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CAMEROON. The Republic of Cameroon in West Central Africa is a microcosm of African diversity. Inhabited by some 12 million people in 1993, it has a Muslim population of about 21 percent, most of whom live in the northern part of the country. Islam was introduced in this region earlier than the nineteenth century, although it was only after 1 8o6 that it experienced its greatest success there. Islamic expansion was facilitated by the fact that what later became German Cameroon (1884-1916), then French Cameroon and British Cameroon (1916-196o), was located in the Central Sudan belt that had encountered Islam much earlier. The Islamic revolution initiated by Usuman Dan Fodio in 1804 was the catalyst that made northern Cameroon a stronghold of the faith. [See the biography of Dan Fodio.]

mosque in ngaoundere cameroon

The greatest carriers of Islam in West Central Africa during the nineteenth century were the Fulani, a pastoral nomadic group from Futa Jalon, Futa Toro, and the Senegal Valley in West Africa who swept through the Sahel at the onset of the seventeenth century and spread their faith among the sedentary peoples. Their conversion method was the jihad as well as persuasion (whenever possible) through the work of long-distance merchants, learned men, and, during the nineteenth century and later, the work of organized brotherhoods such as the Qadiriyah and Tijaniyah. The greatest apostle of Islam in northern Cameroon was Modibo Adama (1786-1848), son of Hassan from the Ba family of Gourin on the Faro River, who studied in Bornu. In 18o6, Usuman Dan Fodio gave this fiery scholar the authorization to expand Islam into the areas comprising northern Cameroon and northern Chad.

Adama subsequently brought his zeal and his armies to northern Cameroon and made Yola the capital of his Islamic empire, which he named Adamawa after himself; he subdued or drove to the mountains and valleys the indigenous traditionalist population, whom the Fulani called kirdi (pagans). Some of the traditionalists converted to Islam in substantial numbers, including the Bamun, who established a sultanate in Foumban with which both the Germans and the French had to contend, especially during the reign of Sultan Njoya (1896-1933) Njoya became a threat to the French occupation, who deposed him in 1923 and exiled him to Yaounde, where he died in 1933.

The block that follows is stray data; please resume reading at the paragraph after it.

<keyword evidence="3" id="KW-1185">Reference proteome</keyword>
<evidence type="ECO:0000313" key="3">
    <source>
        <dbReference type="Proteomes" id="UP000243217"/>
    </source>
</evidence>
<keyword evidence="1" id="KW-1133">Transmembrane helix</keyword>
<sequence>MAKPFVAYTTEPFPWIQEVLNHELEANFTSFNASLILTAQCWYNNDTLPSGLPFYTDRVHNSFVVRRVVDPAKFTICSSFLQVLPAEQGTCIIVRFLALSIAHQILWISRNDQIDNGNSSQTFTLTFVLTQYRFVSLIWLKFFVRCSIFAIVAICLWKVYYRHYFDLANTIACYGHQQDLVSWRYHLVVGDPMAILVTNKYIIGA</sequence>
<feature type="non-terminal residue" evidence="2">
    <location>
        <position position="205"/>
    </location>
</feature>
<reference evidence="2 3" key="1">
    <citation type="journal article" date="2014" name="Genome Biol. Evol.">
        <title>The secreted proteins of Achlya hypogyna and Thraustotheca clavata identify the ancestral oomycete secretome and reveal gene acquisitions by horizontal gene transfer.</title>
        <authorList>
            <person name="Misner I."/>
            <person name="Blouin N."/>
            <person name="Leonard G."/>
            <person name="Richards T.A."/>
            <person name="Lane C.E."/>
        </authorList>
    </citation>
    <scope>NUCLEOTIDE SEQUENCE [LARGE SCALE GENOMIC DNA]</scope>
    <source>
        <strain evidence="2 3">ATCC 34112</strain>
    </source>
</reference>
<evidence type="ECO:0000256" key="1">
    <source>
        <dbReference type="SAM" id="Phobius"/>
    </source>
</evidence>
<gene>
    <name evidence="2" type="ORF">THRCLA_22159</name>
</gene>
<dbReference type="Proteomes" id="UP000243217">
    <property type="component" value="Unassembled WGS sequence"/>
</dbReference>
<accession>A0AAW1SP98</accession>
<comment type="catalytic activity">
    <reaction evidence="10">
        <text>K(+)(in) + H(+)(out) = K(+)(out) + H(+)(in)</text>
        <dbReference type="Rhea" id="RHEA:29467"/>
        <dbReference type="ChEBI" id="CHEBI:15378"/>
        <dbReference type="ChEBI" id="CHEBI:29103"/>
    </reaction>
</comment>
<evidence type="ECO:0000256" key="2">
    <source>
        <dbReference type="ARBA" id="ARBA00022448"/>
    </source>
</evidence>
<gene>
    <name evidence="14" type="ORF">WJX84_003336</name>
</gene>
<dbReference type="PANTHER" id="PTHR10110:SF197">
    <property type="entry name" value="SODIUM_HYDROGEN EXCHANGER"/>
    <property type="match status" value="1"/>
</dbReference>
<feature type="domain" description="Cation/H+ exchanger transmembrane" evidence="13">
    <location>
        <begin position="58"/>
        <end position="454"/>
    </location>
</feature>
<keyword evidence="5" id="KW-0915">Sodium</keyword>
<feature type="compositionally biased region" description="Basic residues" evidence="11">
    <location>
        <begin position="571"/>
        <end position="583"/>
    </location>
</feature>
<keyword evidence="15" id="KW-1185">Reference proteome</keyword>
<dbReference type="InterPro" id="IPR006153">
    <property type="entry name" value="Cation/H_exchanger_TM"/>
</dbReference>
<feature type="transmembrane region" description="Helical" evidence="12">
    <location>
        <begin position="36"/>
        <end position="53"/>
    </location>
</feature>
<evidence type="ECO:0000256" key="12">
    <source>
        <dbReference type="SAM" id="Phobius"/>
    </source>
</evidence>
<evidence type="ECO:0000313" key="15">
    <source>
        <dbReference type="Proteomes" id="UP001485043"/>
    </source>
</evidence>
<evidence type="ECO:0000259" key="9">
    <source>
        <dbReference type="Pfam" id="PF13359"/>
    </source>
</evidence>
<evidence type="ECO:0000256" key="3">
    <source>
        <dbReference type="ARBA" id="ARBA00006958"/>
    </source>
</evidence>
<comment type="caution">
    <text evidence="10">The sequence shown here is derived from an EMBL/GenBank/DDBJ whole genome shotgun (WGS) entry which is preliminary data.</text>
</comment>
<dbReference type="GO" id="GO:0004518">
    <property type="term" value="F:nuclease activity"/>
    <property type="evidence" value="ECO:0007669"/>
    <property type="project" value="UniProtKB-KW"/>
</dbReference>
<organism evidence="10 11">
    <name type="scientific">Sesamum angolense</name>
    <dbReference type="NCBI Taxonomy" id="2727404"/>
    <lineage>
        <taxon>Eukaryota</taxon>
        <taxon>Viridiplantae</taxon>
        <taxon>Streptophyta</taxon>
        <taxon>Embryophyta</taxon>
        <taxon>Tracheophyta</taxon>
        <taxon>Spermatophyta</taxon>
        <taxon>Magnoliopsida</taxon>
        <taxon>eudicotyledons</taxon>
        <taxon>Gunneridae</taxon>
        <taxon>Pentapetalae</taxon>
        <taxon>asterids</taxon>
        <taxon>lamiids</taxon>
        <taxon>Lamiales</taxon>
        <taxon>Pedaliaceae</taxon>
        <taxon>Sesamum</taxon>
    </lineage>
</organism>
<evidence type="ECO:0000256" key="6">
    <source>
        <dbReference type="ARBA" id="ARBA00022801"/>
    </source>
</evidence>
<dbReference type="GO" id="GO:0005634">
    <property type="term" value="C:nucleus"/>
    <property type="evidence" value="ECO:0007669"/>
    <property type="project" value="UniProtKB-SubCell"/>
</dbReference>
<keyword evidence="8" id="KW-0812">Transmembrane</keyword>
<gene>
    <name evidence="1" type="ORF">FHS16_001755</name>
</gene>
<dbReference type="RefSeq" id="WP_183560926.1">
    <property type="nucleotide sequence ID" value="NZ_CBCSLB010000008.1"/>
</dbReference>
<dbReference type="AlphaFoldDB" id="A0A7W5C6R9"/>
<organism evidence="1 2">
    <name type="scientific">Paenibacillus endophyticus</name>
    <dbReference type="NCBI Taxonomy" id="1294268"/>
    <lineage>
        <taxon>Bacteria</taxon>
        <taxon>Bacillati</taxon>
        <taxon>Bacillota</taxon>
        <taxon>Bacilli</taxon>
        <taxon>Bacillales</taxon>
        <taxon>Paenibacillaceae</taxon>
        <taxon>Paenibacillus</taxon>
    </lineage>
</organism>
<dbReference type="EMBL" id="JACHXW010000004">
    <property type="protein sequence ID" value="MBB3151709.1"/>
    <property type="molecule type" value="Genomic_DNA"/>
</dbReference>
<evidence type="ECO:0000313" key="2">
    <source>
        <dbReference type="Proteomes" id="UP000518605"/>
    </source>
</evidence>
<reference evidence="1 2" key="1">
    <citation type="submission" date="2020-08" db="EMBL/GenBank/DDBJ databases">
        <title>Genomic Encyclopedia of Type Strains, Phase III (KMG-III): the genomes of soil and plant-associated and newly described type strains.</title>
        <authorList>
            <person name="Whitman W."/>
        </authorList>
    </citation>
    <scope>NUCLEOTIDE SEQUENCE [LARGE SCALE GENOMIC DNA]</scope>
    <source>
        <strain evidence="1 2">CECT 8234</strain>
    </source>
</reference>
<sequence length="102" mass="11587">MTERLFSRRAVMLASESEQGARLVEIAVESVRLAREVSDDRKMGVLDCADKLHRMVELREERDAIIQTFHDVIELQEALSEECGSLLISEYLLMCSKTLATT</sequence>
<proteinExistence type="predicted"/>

Adama created a series of chiefdoms (lamidats) under his sons; twenty-one of these units survived until the 1980s. A lamidat was run by a political and religious leader known as the lamido, who was elected by a council of twelve. A lamidat had a feudal structure, including an aristocracy (the Fulani, joined by Arab, Hausa, and Bornuan settlers), the converted kirdi locals, and the slaves (matchoube). The matchoube, who could also be sold, were used by the conquering Fulani in agricultural work and even in the production of objects of art and in metallurgy.

Notwithstanding the rivalries among the lamidats, the Adamawa Islamic empire was flourishing when the Germans arrived during the 1 880s. The lamidos declared several jihads against them, and in 1888 the lamido of Tibati assaulted and defeated a German contingent, forcing it to retreat to Nigeria, and repelled another German occupying force under Captains Morgan and Stelten in 1893. On 24 November 1894 the lamido of Rey clashed with German forces under General Passarge. Tibati was finally subdued in 1899, and Rey was occupied in 1901-1902. By 1902 the Germans had finally succeeded in “pacifying” the Islamic country from Ngaoundere to Maroua.